Serrati S, Guida M, Di Fonte R, De Summa S, Strippoli S, Iacobazzi RM, et al. Circulating extracellular vesicles expressing PD1 and PD-L1 predict response and mediate resistance to checkpoint inhibitors immunotherapy in metastatic melanoma. Mol Cancer. 2022;21:20.
Seguin L, Desgrosellier JS, Weis SM, Cheresh DA. Integrins and cancer: regulators of cancer stemness, metastasis, and drug resistance. Trends Cell Biol. 2015;25:234–40.
Vogetseder A, Thies S, Ingold B, Roth P, Weller M, Schraml P, et al. Alphav-integrin isoform expression in primary human tumors and brain metastases. Int J Cancer. 2013;133:2362–71.
Kinjyo I, Bragin D, Grattan R, Winter SS, Wilson BS. Leukemia-derived exosomes and cytokines pave the way for entry into the brain. J Leukoc Biol. 2019;105:741–53.
Xu ZH, Miao ZW, Jiang QZ, Gan DX, Wei XG, Xue XZ, et al. Brain microvascular endothelial cell exosome-mediated S100A16 up-regulation confers small-cell lung cancer cell survival in brain. FASEB J. 2019;33:1742–57.
Camacho L, Guerrero P, Marchetti D. MicroRNA and protein profiling of brain metastasis competent cell-derived exosomes. PLoS One. 2013;8:e73790.
Lin TC, Yang CH, Cheng LH, Chang WT, Lin YR, Cheng HC. Fibronectin in Cancer: friend or foe. Cells. 2019;9.
Musgrove EA, Caldon CE, Barraclough J, Stone A, Sutherland RL. Cyclin D as a therapeutic target in cancer. Nat Rev Cancer. 2011;11:558–72.
Alao JP. The regulation of cyclin D1 degradation: roles in cancer development and the potential for therapeutic invention. Mol Cancer. 2007;6:24.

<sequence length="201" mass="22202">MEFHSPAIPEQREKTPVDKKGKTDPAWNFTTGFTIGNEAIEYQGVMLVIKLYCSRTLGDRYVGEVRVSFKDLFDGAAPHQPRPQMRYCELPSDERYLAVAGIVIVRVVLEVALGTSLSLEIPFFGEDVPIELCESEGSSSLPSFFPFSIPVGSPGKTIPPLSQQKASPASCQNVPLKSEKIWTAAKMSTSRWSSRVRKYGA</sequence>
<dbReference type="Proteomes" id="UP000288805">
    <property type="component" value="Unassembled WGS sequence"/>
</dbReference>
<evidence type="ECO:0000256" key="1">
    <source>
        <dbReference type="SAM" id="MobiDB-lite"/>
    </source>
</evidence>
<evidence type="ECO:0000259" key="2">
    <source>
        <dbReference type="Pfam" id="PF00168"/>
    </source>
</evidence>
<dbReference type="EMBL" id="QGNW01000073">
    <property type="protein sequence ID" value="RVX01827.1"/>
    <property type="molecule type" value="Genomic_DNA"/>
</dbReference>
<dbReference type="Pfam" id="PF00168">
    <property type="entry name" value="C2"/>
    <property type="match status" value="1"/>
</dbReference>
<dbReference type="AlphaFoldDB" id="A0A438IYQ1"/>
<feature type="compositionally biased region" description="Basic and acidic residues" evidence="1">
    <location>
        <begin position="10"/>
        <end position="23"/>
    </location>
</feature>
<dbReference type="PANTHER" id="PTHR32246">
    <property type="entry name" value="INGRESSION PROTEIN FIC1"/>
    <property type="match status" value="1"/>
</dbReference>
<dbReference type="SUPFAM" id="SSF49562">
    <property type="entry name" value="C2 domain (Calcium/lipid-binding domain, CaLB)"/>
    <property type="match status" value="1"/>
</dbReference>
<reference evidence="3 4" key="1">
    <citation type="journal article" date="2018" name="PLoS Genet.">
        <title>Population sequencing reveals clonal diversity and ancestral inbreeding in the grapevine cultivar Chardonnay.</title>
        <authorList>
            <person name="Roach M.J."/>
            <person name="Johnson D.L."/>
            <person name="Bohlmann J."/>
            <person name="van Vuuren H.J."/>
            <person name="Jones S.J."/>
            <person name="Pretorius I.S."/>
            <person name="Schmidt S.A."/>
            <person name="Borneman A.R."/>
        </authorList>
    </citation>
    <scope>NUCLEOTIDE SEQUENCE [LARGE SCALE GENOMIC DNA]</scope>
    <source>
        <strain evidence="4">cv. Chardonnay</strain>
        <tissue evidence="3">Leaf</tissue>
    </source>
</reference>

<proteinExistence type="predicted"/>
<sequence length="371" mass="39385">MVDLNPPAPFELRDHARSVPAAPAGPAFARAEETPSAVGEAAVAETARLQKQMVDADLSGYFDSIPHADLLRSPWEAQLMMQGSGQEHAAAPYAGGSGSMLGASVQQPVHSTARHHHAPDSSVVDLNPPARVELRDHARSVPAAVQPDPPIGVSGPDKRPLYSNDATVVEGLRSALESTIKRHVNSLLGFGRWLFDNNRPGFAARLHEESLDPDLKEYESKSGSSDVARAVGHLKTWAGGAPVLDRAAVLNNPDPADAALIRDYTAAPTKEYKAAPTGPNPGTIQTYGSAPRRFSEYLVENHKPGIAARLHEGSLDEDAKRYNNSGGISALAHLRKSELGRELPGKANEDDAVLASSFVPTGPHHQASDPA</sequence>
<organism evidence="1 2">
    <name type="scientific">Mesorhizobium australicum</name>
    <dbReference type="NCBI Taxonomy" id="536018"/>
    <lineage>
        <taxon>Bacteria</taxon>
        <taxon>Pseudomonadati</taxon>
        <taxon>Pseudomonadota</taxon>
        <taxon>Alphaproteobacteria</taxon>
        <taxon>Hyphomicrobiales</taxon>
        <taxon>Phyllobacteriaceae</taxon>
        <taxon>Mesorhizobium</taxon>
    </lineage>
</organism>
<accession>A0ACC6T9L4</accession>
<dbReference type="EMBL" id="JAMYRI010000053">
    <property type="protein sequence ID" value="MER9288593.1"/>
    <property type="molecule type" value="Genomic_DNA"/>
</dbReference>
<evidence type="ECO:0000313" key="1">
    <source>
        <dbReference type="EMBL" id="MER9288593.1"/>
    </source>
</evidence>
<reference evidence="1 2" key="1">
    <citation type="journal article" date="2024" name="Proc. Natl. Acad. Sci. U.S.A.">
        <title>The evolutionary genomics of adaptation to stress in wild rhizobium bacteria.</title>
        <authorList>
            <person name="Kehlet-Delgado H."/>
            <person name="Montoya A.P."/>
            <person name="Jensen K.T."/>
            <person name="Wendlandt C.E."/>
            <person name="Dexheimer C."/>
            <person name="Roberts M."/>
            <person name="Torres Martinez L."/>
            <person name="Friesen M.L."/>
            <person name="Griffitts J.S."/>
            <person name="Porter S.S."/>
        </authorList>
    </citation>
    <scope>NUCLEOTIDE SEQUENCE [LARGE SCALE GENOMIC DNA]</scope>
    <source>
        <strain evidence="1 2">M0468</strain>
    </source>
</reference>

Maji S, Chaudhary P, Akopova I, Nguyen PM, Hare RJ, Gryczynski I, et al. Exosomal Annexin II promotes angiogenesis and breast Cancer metastasis. Mol Cancer Res. 2017;15:93–105.
Khan P, Siddiqui JA, Lakshmanan I, Ganti AK, Salgia R, Jain M, et al. RNA-based therapies: a cog in the wheel of lung cancer defense. Mol Cancer. 2021;20:54.
Giannopoulou L, Zavridou M, Kasimir-Bauer S, Lianidou ES. Liquid biopsy in ovarian cancer: the potential of circulating miRNAs and exosomes. Transl Res. 2019;205:77–91.
Drusco A, Bottoni A, Lagana A, Acunzo M, Fassan M, Cascione L, et al. A differentially expressed set of microRNAs in cerebro-spinal fluid (CSF) can diagnose CNS malignancies. Oncotarget. 2015;6:20829–39.
Shipman L. Microenvironment: astrocytes silence PTEN to promote brain metastasis. Nat Rev Cancer. 2015;15:695.
Aleckovic M, Kang Y. Welcoming treat: astrocyte-derived exosomes induce PTEN suppression to Foster brain metastasis. Cancer Cell. 2015;28:554–6.